What is a Judicial Foreclosure?
A judicial foreclosure proceeding must be compliant with Pennsylvania Rules of Civil Procedure Sections 1141 through 1164, which guard fairness for both parties and ensures communications are made through official legal hearings and documents.
How Can I Avoid Mortgage Foreclosure?
Asserting your borrower legal rights can lead to a successful foreclosure challenge. The answer to the complaint is a crucial step. In this answer, you state defenses and raise the actions showing the lender imposed abusive fees, and either caused or contributed to creating the mounting costs and arrears leading to the foreclosure.
How Much Time Do I Have to Fight?
It typically takes 120 days to complete an uncontested foreclosure. A contested or challenged foreclosure usually takes longer, especially if delays and extensions are requested. A defendant has a term of 20 days to answer the foreclosure complaint. A default judicial ruling is entered if the complaint is left unanswered. If no answer is furnished with the 20-days, the borrower will receive a 10-day notice stating that failure to answer will result in a default judgment.
Answering the complaint can help protect important rights. The lender can file what is known as a “motion for summary judgment” if you fail to respond to the complaint. The motion for summary judgment is a request for the judge to sign off on the foreclosure sale. The substance of the statement must include specific reasons why there are no issues or questions warranting a prolonged dispute of the foreclosure. The trial is typically scheduled if the lender’s summary judgment request is denied. This part of the process is governed by the Pennsylvania Rules of Civil Procedure Sections 3180 through 3183.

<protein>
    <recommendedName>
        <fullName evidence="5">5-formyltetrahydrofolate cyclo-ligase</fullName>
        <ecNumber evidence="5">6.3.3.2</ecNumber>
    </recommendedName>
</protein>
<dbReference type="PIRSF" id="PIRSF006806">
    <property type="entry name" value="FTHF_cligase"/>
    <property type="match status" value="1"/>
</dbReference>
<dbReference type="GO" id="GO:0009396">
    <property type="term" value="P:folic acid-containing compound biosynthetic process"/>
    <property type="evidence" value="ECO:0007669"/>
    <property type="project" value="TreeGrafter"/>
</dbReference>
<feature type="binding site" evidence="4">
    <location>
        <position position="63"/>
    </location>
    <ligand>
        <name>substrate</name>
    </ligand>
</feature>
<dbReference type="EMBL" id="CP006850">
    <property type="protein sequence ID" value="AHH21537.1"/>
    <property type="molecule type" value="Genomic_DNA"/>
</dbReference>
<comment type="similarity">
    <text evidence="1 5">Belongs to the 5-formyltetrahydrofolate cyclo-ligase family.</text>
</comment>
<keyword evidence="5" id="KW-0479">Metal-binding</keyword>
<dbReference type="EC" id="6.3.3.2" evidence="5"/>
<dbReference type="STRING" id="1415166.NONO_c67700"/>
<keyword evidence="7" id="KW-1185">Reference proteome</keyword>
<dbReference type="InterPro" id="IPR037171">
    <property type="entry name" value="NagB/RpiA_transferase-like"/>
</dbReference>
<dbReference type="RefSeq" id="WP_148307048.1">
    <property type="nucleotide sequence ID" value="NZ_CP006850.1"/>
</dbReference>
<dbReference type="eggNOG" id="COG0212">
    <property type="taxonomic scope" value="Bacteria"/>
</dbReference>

Foreclosure Auction vs. Sheriff’s Sale
Foreclosure notices of the scheduled sale or public auction must be posted on the foreclosed property at least 30 days before the programmed sheriff’s sale takes place. This notice has to be published in a newspaper once a week for three weeks or at least 21 days before the date of the official public auction.
Pennsylvania gives mortgage borrowers ample time to reinstate a mortgage. A sheriff’s sale on a property can be canceled if the debt is satisfied up to an hour before the scheduled time.
If the Sheriff’s Sale amount does not satisfy the mortgage debt, you may be responsible for a deficiency judgment. A deficiency judgment process is a legal action the foreclosing lender files if there is a shortfall after the foreclosure sale. This action has to be compliant with the Pennsylvania Rules of Civil Procedure Section 8103. The deficiency cannot exceed the fair market value of the property. These actions must be presented within six months of the foreclosure sale.
Our Philadelphia Foreclosure Defense Attorneys Can Help
Foreclosure actions can be incredibly overwhelming. Lenders can be sloppy, and there are blunders and unjust actions an experienced can professional identify while there is time available to fight against the foreclosure. The attorneys of Young, Marr & Associates can help. Call today at (215) 701-6519 for a free consultation.
☑ Been paying credit card balances that seem to never go down?
☑ Lost your job and are now having trouble keeping up?
☑ Attempted to work out a payment arrangement to no avail?
☑ Been notified of a mortgage foreclosure action?
☑ Been denied for a mortgage or other line of credit?
If the answer to any of these questions is “yes” then bankruptcy may be an option that you should consider.